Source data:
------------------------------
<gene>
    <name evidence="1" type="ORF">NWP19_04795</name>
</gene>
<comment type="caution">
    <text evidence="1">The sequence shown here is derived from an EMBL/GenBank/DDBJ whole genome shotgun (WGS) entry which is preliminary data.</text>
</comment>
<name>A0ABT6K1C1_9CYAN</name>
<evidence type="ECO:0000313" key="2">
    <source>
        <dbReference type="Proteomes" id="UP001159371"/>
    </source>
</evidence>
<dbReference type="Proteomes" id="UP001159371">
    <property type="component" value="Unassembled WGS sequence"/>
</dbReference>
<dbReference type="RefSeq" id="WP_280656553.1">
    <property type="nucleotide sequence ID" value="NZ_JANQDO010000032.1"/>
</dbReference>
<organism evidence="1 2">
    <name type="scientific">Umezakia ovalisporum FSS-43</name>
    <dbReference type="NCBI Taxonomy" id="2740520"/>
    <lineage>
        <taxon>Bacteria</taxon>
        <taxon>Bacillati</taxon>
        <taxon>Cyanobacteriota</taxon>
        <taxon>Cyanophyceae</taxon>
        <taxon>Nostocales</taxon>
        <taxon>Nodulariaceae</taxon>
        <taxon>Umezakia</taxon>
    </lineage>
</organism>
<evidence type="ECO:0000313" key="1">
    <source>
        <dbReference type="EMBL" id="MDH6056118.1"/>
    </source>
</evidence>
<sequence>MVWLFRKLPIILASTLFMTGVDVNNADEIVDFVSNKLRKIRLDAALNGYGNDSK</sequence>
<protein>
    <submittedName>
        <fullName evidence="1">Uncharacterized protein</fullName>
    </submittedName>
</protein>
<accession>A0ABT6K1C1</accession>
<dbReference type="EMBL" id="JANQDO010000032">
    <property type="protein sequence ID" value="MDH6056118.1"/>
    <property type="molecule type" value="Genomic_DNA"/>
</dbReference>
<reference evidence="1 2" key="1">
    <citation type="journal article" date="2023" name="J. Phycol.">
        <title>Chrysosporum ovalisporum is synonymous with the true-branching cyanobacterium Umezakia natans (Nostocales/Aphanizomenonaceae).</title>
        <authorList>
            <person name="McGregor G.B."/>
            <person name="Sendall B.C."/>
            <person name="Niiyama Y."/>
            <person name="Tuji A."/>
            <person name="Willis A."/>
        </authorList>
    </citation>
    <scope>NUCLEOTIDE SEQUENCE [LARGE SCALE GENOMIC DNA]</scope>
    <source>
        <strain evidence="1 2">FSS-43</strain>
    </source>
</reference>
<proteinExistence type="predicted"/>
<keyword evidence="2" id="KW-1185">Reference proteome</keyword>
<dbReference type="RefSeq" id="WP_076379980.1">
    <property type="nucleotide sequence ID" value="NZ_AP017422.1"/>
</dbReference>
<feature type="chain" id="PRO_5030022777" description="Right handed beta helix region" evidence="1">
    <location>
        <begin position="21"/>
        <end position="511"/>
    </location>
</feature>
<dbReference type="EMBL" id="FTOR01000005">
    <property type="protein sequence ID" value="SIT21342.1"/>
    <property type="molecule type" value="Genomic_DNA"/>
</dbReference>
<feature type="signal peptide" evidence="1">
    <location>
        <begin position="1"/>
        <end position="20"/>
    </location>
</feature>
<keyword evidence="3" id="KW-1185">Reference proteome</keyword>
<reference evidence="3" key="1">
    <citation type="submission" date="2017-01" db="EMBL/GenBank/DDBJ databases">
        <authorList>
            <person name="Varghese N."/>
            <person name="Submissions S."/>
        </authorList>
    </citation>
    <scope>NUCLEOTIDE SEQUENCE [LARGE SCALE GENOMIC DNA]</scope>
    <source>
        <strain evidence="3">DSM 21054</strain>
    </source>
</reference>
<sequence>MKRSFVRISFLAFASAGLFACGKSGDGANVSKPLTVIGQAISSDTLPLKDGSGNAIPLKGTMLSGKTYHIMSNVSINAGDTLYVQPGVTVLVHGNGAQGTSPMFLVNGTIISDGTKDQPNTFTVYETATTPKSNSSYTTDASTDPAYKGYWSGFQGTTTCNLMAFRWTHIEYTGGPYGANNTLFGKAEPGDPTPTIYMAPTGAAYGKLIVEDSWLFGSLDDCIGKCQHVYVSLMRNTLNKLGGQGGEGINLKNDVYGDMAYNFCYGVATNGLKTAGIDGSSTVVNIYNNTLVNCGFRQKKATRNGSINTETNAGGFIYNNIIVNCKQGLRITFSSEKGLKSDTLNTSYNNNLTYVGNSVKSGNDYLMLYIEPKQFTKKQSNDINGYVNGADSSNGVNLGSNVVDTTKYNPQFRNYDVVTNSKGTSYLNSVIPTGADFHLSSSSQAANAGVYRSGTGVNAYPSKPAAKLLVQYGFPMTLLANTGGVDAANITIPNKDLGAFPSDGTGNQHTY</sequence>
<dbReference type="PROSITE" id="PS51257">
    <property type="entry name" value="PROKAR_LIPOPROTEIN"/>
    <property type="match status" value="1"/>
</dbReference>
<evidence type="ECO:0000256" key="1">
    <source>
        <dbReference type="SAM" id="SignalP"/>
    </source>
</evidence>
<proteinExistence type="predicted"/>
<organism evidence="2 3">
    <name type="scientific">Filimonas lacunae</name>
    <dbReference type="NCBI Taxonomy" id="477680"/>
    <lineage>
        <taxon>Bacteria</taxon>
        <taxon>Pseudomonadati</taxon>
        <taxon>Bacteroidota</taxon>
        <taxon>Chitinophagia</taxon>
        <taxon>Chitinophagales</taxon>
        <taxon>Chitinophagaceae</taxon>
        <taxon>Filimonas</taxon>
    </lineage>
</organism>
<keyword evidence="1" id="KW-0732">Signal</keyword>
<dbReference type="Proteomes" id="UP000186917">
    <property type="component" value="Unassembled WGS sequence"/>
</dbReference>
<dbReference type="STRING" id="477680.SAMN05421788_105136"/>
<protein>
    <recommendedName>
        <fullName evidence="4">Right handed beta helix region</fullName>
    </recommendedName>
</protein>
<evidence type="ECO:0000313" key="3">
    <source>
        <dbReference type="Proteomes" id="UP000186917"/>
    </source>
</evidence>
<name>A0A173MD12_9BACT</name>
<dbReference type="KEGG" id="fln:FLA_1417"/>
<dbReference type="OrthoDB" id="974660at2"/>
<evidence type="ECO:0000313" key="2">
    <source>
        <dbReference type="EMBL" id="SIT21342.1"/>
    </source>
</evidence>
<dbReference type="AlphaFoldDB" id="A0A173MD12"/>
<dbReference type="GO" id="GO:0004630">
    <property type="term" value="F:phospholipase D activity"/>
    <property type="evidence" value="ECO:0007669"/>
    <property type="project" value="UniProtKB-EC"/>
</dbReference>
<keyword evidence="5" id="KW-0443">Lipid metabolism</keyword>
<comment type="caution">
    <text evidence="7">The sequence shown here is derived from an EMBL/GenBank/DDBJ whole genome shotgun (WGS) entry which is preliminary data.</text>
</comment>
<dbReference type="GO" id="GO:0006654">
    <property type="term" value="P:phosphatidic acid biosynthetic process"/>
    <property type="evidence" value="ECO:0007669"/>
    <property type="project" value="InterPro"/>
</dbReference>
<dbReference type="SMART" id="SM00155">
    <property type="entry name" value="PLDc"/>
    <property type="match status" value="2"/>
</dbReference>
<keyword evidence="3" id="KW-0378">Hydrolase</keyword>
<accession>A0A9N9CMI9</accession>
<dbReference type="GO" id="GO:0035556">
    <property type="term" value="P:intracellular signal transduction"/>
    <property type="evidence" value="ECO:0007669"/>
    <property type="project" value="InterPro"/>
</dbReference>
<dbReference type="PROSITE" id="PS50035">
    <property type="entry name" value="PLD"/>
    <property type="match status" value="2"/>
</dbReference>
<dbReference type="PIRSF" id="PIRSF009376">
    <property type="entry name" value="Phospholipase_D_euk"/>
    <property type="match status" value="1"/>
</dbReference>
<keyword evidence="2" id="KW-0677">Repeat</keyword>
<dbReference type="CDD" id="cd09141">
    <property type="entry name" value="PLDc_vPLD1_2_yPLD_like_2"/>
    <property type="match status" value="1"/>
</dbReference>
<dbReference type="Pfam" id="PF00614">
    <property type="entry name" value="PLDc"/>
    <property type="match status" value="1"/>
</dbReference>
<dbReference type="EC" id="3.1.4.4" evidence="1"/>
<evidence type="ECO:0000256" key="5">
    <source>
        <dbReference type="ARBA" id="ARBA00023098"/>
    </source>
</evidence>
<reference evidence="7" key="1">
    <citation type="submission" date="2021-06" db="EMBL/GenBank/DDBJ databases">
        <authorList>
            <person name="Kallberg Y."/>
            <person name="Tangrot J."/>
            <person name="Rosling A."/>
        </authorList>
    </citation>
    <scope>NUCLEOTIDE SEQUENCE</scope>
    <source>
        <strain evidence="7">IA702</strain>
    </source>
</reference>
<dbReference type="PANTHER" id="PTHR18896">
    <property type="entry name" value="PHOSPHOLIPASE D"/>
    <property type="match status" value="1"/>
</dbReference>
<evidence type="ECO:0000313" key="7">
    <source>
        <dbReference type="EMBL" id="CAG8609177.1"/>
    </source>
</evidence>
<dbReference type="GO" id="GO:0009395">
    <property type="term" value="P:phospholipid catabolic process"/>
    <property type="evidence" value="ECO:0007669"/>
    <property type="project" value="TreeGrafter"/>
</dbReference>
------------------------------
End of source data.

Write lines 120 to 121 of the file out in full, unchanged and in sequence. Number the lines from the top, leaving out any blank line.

    </lineage>
</organism>